Vol.31-No.11 November 1,1992
Notable among these is formation of a new political party. To launch a new party, potential members will be considered from a wide range with major emphasis on personality and policy, transcending the framework of existing political parties. As part of this new approach, labor unions will nominate and support "reformed-faction dietmen," including LDP members, in future elections. Labor leaders under the umbrella of IMF.JC, including Tekkororen (Japan Federation of Steel Workers' Unions) are particularly active in promoting the formation of a new party. Tekkororen Chairman Washio, for example, has declared basic policies for the new party. These are: first, debate on revision of the Constitution; and second, acceptance of the Self-Defense Forces (SDF) as constitutional. Zendentsu (Japan Telecommunications Workers' Union), which has long supported SDPJ, is also in favor of the creation of a new party. Arguing that overhaul and realignment of the SDPJ is essential in order to form the core of a party which would present a viable alternative to the LDP, the organization is trying to dissociate itself from its close relations to the SDPJ.
Jichiro (All Japan Prefectural and Municipal Workers' Union), Japan's largest industrial labor union and supporter of the SDPJ, is mired in a complicated intra-union battle. At its August annual meeting, Chairman Goto declared, "A coalition of huge democratic powers transcending the framework of political parties is necessary. Therefore, to achieve this aim, we might disband the existing party to launch a new party." His statement, however, invoked criticism from representative members that "once we go awry, this will be the demise of the SDPJ." Currently Jichiro has a total of 31 of its members in both Houses of the Diet, many of whom one-time union executives and who won organizational and financial support from the union. For this reason, the organization finds it difficult to switch its own policy on political parties as the JC-affiliated unions are doing. Thus, it is difficult for Jichiro to jump aboard the new-party bandwagon. Other Kankoro unions, such as Zentei (Japan Postal Workers' Union), are also faced with a similar situation. Meanwhile, labor unions which support DSP, plan to strengthen the DSP in the next general election. Union membersvoice criticism of the stagnant DSP, however. "We felt we fought futile election battles in regions." came the cry from the ranks of party supporters at a convention of DSP-supporting unions. Depending on how the new-party debate progresses, these unions might be forced to overhaul their policy lines.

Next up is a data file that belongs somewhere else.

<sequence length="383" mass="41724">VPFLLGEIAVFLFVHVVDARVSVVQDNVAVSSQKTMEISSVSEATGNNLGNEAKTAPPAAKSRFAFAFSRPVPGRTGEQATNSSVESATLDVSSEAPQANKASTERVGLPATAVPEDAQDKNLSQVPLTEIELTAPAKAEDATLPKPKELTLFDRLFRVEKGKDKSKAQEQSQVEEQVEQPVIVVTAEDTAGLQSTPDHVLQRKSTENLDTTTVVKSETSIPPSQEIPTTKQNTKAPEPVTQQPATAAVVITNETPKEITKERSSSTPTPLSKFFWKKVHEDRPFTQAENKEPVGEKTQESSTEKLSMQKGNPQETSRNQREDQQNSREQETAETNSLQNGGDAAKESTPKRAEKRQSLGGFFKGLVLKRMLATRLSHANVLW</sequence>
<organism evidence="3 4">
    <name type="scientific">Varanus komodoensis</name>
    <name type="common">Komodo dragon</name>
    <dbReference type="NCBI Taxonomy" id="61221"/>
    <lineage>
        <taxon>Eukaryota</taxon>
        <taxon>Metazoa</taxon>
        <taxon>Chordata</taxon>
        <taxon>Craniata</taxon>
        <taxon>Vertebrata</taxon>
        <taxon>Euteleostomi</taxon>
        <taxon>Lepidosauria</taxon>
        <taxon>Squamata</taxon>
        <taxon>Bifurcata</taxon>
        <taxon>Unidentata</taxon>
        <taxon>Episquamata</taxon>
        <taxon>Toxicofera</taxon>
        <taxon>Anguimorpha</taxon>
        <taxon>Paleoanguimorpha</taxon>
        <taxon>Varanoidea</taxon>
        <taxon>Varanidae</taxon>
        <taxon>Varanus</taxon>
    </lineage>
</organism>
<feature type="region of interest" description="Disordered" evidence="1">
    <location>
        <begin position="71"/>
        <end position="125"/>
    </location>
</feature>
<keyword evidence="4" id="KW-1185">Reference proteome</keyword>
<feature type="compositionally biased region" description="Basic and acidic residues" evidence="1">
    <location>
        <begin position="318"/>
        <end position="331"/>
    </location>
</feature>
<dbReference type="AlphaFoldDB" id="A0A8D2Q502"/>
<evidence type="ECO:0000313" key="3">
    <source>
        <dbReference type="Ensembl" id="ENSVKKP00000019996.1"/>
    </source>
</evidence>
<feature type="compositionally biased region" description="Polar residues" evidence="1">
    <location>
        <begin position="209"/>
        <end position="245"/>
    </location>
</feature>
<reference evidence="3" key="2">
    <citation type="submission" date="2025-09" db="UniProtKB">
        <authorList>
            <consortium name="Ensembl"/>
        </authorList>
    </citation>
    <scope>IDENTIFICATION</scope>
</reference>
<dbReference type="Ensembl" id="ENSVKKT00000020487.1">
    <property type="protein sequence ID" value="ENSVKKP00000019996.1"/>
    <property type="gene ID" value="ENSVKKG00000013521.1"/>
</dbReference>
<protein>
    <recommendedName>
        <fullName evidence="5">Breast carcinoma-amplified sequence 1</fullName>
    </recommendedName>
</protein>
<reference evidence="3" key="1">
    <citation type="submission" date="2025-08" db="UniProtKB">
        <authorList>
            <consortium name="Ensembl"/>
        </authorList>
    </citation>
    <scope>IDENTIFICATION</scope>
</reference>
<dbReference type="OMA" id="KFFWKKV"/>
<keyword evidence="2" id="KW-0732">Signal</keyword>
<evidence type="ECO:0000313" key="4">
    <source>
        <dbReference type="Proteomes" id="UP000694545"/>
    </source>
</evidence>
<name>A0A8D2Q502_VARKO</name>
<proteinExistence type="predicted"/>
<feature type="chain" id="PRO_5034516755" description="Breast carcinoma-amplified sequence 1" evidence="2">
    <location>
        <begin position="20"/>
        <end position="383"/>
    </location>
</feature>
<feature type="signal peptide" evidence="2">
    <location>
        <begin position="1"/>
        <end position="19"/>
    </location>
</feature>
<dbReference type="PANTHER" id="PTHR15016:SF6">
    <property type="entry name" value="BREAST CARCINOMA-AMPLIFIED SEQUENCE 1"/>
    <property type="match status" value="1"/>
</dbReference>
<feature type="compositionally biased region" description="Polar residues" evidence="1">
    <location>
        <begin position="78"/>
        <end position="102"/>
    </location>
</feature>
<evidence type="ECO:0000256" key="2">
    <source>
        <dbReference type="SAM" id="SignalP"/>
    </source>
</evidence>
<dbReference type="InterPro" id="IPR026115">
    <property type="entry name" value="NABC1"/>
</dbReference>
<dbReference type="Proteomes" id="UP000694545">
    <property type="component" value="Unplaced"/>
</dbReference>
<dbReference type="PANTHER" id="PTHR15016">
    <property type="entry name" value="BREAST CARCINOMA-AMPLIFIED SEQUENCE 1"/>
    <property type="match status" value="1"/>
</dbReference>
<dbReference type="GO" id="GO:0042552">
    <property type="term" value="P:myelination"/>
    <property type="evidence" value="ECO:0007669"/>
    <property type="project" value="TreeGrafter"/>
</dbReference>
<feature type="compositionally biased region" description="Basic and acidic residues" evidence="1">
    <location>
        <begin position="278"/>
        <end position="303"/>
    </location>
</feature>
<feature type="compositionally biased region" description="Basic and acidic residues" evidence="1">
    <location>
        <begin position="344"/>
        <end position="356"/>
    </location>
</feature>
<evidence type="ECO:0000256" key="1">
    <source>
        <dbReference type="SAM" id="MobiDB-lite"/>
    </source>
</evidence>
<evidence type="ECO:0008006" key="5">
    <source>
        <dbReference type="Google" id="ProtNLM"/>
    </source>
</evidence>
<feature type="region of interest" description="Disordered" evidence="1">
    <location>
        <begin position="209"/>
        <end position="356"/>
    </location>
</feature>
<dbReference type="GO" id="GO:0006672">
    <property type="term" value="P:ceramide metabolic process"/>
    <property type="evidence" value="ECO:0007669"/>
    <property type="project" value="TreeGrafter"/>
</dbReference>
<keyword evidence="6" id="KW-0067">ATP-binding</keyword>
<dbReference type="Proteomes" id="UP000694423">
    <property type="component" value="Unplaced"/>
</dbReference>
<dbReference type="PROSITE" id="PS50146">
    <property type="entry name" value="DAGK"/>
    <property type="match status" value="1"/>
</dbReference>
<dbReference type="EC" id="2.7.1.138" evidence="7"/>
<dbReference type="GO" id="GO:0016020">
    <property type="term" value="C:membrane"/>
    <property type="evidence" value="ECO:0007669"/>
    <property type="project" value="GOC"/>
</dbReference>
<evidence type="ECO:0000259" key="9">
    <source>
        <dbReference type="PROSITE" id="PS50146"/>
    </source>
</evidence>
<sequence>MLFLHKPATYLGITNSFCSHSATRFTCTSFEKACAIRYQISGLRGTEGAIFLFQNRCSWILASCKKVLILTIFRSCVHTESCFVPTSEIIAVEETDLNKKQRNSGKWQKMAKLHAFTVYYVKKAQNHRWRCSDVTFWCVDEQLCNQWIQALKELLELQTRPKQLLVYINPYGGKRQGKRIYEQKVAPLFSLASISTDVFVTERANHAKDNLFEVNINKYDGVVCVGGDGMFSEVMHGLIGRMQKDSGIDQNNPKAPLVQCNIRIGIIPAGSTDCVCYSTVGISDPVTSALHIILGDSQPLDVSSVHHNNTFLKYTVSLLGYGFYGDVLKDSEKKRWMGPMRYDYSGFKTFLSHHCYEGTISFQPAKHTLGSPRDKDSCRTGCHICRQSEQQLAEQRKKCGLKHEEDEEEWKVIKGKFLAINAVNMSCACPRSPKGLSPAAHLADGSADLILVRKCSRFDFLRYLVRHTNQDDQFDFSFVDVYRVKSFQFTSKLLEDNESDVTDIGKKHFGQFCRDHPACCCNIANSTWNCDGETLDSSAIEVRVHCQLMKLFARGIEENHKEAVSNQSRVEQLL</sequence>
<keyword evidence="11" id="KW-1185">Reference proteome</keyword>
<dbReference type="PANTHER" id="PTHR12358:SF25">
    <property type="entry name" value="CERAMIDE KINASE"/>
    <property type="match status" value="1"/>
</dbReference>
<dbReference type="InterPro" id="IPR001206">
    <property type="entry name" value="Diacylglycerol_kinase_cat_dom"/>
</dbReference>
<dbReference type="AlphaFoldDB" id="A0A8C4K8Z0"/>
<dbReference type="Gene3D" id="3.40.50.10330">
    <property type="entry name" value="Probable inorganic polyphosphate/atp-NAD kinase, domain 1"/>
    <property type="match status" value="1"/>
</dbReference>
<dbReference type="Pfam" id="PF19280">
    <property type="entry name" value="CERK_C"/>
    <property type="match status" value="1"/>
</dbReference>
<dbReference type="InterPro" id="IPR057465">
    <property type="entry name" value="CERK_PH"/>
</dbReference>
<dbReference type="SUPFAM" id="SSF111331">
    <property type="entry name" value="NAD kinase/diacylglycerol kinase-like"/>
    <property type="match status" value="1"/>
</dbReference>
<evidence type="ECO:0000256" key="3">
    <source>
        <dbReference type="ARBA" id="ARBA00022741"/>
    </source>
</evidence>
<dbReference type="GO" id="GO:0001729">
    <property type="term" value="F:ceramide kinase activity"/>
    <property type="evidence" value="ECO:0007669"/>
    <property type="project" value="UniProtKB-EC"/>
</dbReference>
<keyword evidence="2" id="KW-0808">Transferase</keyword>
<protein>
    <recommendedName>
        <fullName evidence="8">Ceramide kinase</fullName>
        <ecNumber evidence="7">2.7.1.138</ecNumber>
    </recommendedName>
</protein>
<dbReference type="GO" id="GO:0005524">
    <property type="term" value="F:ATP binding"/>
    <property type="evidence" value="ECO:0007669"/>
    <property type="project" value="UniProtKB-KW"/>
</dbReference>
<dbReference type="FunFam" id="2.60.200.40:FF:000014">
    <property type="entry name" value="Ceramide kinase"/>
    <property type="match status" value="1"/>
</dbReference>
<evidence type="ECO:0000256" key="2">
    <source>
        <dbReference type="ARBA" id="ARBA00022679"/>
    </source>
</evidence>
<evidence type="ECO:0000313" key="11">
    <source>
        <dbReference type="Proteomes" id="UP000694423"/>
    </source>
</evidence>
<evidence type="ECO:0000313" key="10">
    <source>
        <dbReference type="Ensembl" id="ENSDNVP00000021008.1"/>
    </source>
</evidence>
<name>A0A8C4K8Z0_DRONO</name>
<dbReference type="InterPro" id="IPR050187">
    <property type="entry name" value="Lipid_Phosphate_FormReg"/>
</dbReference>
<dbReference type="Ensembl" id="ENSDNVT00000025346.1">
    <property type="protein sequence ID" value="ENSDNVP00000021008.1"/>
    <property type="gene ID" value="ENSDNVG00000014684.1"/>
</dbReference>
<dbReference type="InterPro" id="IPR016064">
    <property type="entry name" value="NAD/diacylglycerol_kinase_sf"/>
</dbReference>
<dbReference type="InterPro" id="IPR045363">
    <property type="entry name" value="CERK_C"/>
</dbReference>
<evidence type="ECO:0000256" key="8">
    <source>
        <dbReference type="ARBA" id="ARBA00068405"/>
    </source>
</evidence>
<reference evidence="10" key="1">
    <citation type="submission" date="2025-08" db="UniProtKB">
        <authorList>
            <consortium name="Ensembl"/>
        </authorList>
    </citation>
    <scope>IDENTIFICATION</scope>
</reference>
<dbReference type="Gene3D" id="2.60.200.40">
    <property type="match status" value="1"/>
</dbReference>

Formation of a new party is not easy to achieve, even though the concept may be appealing. Many issues need to be solved, -including: Where do political funds come from? How about the election organization? The current debate over the formation of a new party among labor unions has just gotten underway, with no specific programs emerging. Furthermore, an argument has yet to be made between the unions on how they will relate themselves with the parties. It is predicted that the debate over a "relationship between political parties and labor unions" will continue within Rengo.
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